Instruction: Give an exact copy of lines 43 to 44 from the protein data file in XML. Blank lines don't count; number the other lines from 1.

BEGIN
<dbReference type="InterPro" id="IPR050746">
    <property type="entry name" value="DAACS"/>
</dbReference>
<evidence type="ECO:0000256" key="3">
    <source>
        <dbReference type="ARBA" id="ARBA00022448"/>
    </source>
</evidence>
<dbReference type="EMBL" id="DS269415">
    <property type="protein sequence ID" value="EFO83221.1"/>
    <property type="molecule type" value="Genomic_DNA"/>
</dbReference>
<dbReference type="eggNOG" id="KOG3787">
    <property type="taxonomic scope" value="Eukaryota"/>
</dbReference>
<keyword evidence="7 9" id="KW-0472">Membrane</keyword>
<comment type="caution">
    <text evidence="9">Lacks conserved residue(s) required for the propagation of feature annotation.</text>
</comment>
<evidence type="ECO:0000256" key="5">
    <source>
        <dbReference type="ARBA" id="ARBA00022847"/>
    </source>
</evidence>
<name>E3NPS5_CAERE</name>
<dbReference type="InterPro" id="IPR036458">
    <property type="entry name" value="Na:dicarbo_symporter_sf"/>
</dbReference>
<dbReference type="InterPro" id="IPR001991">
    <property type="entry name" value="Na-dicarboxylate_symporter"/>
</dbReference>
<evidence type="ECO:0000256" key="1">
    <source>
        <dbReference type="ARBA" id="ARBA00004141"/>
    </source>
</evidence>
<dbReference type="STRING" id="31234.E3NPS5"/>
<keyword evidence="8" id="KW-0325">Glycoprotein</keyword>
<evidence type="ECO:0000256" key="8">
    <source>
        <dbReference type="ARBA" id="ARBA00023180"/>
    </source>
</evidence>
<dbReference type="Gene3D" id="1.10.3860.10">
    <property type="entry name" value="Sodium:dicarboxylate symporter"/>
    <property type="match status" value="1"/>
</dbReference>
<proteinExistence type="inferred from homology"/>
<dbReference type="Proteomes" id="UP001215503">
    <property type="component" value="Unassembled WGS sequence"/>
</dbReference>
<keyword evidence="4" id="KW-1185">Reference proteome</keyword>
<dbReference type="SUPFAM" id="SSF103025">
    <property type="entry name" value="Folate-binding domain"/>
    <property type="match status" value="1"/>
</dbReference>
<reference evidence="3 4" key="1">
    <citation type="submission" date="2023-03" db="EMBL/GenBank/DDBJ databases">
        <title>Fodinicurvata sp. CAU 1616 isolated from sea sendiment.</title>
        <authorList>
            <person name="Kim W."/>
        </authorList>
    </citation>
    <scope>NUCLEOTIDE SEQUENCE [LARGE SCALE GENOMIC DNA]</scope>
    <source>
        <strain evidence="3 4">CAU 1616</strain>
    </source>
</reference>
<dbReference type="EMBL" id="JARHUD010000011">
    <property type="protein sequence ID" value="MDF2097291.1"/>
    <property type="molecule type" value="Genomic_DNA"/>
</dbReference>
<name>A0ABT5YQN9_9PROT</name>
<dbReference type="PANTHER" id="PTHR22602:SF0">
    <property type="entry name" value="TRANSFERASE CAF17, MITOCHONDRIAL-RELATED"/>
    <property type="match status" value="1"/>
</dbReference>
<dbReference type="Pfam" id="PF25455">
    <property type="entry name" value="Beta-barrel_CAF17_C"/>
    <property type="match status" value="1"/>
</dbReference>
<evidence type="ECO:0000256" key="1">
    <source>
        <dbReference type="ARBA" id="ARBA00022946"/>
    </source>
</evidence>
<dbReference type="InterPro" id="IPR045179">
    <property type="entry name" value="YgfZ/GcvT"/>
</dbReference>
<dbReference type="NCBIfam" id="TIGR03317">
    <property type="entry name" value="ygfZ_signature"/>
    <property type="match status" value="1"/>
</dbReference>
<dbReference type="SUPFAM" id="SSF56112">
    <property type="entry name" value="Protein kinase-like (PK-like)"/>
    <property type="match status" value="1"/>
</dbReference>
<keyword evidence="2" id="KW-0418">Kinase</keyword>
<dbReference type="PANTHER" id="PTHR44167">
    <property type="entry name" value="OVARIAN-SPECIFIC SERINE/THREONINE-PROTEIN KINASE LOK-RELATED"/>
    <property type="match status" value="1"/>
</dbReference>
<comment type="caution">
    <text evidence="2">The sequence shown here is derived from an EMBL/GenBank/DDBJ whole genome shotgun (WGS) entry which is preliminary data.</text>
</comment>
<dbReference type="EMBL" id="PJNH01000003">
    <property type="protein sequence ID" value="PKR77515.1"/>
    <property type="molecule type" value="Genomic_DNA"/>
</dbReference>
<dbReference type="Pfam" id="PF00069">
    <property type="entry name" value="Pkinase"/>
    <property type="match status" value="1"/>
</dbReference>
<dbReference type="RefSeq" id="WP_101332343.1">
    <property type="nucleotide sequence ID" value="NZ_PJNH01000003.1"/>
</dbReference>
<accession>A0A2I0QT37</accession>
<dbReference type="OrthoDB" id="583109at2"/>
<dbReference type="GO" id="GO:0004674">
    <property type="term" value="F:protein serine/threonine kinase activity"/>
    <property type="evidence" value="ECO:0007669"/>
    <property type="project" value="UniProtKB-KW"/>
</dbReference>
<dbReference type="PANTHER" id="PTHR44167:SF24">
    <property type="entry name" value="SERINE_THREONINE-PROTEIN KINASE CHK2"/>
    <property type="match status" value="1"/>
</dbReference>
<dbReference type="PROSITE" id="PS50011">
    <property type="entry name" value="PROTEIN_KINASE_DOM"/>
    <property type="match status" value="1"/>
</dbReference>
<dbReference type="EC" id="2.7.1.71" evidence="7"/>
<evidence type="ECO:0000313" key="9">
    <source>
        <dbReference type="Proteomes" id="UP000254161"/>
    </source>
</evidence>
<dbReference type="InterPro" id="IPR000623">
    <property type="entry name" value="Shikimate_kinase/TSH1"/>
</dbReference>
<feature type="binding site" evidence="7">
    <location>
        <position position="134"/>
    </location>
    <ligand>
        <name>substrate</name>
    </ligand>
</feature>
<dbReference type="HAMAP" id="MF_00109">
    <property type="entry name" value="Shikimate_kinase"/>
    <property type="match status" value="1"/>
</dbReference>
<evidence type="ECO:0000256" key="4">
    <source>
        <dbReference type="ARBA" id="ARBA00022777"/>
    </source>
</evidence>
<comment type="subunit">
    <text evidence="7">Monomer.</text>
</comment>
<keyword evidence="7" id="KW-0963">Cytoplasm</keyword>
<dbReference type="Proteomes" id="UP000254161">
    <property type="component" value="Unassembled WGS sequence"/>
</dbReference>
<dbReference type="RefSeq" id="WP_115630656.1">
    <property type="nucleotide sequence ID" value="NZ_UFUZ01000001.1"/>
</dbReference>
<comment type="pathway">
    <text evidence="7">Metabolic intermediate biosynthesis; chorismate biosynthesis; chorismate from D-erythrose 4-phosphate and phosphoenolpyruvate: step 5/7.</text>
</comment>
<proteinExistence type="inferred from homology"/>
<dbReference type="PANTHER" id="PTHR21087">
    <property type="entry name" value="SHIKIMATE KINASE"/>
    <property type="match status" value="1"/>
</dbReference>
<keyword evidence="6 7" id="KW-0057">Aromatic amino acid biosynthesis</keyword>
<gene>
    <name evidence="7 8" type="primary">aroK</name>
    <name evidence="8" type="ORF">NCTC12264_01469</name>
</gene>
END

</evidence>
<dbReference type="Gene3D" id="1.10.3860.10">